We’ve already begun to imagine how Uber might change if all employees were treated equally. What if Uber took equality further? What if Uber treated its drivers and riders and community members as stakeholders whose interests were as important as those of investors and owners?  If Uber were a feminist company, its commitment to equality would have it engage all stakeholders in mutually success, with each group of stakeholders being treated with respect and care. A feminist Uber would do more than make sure that employees were treated equality; it would transform its relationships with all stakeholders, starting with drivers.  

Acknowledge and Support the Agency of Drivers.  

If Uber were a feminist business, the company would design its systems to support drivers’ human agency.  Agency is a person’s ability to take independent action and make their own decisions freely, instead of being subject to some other person or company’s directions, orders, or force. (In this way, agency is the opposite of oppression, where someone else has power over what you do, how you do it, and what your options might be.)

If Uber were to support the agency of its drivers, it would treat these drivers as adults capable of setting their own goals, making their own schedules, making their own decisions.  And it would do everything in its power to help these drivers make a real living working for Uber.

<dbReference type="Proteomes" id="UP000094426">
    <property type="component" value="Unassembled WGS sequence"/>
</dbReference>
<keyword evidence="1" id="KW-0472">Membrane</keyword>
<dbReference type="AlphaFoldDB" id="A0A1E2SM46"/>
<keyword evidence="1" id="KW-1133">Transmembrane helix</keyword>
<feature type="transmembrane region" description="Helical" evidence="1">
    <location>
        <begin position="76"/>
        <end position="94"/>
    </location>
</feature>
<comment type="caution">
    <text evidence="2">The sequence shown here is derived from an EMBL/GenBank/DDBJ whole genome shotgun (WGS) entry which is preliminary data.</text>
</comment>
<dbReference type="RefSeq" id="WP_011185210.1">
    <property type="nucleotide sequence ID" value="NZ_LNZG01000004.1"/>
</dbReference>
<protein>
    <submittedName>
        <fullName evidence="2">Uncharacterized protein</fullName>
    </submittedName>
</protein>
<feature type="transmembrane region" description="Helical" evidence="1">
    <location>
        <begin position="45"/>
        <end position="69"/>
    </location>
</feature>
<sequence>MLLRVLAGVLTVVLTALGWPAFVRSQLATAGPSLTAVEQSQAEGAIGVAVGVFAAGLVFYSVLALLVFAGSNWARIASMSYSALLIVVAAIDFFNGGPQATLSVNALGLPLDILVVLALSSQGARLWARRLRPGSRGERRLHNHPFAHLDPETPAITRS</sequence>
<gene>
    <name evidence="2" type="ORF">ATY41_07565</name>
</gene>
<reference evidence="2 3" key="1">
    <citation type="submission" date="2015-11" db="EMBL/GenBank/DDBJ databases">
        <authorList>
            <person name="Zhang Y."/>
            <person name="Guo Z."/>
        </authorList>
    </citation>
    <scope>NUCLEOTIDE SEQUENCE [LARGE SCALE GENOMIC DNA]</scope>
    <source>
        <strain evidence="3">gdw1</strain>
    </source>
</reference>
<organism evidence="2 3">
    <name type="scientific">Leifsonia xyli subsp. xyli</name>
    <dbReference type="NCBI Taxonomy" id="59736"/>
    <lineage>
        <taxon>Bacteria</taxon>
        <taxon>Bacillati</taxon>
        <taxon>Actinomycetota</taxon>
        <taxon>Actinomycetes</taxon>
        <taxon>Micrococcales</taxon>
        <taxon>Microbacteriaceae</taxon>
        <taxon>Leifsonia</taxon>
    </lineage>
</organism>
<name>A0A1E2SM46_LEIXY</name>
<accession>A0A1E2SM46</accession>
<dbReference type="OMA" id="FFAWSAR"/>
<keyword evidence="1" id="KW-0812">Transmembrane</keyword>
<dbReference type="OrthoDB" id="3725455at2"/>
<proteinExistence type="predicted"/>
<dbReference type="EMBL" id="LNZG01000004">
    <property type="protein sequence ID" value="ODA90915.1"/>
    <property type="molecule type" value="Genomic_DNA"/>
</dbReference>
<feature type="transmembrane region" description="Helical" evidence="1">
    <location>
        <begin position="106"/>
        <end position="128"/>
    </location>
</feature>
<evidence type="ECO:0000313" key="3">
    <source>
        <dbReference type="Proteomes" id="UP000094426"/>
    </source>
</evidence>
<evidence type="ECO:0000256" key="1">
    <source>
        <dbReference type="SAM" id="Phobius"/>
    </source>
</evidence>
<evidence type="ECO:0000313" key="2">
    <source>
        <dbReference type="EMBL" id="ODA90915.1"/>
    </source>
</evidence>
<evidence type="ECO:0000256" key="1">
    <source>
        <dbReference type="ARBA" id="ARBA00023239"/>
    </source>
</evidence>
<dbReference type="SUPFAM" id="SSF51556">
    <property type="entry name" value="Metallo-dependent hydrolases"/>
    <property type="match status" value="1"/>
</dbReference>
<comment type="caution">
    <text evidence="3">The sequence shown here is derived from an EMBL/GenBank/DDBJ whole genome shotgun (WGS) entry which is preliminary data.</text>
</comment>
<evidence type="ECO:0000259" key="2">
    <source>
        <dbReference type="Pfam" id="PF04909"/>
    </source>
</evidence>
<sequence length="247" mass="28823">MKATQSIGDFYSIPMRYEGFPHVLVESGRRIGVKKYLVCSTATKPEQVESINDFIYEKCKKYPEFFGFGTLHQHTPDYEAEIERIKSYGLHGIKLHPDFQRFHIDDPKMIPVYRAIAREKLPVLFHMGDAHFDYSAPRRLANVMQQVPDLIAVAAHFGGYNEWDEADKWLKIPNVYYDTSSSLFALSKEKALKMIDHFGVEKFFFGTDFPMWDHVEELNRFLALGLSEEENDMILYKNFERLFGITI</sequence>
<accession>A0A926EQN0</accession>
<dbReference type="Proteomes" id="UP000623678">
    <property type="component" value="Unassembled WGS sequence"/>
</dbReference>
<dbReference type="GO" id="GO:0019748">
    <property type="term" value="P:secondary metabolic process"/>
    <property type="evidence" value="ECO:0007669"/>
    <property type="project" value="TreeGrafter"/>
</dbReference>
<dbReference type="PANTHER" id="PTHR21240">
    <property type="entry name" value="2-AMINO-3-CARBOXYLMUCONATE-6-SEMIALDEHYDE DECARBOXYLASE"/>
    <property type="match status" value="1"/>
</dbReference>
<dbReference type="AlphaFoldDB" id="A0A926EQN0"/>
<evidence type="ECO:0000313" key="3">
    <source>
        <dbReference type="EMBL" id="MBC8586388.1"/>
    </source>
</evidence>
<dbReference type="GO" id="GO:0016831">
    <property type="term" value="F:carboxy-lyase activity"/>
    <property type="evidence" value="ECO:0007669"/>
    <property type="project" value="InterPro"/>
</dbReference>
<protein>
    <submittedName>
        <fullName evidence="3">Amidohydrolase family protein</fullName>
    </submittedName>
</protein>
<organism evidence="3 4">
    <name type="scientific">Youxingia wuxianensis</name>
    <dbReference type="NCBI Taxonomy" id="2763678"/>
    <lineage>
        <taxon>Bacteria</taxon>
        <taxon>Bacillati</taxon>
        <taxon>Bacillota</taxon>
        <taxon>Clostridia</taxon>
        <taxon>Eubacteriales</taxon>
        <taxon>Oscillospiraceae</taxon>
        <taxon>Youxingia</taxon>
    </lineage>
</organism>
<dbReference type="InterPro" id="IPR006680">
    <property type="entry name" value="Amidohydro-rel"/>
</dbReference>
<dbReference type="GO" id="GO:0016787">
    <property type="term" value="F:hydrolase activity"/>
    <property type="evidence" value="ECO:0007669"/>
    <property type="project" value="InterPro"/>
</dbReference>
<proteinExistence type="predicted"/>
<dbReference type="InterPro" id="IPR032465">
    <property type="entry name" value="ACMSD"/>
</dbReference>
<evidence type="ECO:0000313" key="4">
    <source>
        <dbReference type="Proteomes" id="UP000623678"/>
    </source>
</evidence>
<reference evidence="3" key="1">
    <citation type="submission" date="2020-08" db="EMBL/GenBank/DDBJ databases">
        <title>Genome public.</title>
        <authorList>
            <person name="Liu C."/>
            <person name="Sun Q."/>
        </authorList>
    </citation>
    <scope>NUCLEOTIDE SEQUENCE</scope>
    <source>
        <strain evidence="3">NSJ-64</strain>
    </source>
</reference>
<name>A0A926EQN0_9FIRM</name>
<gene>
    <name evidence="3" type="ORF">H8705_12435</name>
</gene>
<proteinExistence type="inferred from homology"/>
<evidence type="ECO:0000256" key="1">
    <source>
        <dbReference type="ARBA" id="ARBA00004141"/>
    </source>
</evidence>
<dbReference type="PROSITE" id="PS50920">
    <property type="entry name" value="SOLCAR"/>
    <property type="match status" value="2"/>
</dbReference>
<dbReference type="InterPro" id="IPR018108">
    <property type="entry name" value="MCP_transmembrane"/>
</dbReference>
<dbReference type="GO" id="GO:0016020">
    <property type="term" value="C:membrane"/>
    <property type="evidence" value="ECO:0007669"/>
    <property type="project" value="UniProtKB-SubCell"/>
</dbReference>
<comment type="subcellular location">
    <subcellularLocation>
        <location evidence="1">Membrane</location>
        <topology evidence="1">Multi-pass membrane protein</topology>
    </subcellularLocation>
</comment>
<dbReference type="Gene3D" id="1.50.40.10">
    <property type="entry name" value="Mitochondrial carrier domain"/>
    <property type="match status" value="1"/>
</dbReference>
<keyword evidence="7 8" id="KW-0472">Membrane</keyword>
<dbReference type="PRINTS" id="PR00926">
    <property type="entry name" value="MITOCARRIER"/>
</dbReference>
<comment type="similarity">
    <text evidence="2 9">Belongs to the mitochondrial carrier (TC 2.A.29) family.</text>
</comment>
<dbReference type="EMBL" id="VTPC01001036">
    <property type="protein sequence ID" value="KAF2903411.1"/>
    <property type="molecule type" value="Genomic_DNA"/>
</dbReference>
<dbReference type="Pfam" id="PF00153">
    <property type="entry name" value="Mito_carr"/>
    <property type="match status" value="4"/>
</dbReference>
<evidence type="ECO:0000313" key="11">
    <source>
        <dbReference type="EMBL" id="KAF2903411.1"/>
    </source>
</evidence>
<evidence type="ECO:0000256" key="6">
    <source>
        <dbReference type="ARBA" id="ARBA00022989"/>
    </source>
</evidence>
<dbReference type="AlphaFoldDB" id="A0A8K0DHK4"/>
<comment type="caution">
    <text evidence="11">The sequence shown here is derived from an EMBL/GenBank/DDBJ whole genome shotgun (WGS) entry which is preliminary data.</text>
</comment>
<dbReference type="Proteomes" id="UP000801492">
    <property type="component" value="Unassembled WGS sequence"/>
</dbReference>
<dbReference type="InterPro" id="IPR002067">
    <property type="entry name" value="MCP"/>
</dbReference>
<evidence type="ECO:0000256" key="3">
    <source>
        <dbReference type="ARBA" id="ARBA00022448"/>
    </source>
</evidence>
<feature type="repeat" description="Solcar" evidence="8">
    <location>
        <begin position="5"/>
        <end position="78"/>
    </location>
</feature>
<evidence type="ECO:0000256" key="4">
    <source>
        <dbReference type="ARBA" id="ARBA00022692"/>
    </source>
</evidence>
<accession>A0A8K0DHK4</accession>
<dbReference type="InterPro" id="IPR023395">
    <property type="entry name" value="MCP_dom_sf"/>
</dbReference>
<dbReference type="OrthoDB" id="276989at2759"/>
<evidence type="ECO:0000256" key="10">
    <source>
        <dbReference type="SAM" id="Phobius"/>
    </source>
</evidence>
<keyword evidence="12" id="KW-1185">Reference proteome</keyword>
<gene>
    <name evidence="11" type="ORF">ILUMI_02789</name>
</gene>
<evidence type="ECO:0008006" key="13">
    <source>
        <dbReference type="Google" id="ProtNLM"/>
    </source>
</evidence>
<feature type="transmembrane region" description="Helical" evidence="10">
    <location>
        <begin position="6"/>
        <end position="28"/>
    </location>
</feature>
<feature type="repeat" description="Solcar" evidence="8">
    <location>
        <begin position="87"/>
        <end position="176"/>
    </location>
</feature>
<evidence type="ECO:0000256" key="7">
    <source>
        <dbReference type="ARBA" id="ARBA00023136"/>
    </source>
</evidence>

While Uber claims to treat its drivers as independent contractors free to make their own choices, the truth is more complicated.  Because Uber makes its money by squeezing every last cent out of the drivers, all of Uber’s driver support technology is designed to press drivers to work up to and past their limits. 

Uber’s tools, including “the rating system, performance targets and policies, algorithmic surge pricing, and insistent messaging and behavioral nudges are part of the “choice architecture” of Uber’s system”.  Uber’s tools push drivers to drive to locations where, and during times when, the company can maximize its own revenue, even though driving at these locations and times doesn’t necessarily earn the drivers a living hourly wage.

Instead, if Uber supported drivers’ agency, Uber would give drivers tools to help them set and meet their own individual driving and earning goals.  These tools would let drivers plan their own work shifts to maximize their hourly wages.  Uber would reward drivers financially when they stayed inside speed limits, or met safe driving targets, or were especially kind and helpful to riders.

Recognize and Support the Whole Humanness of Riders.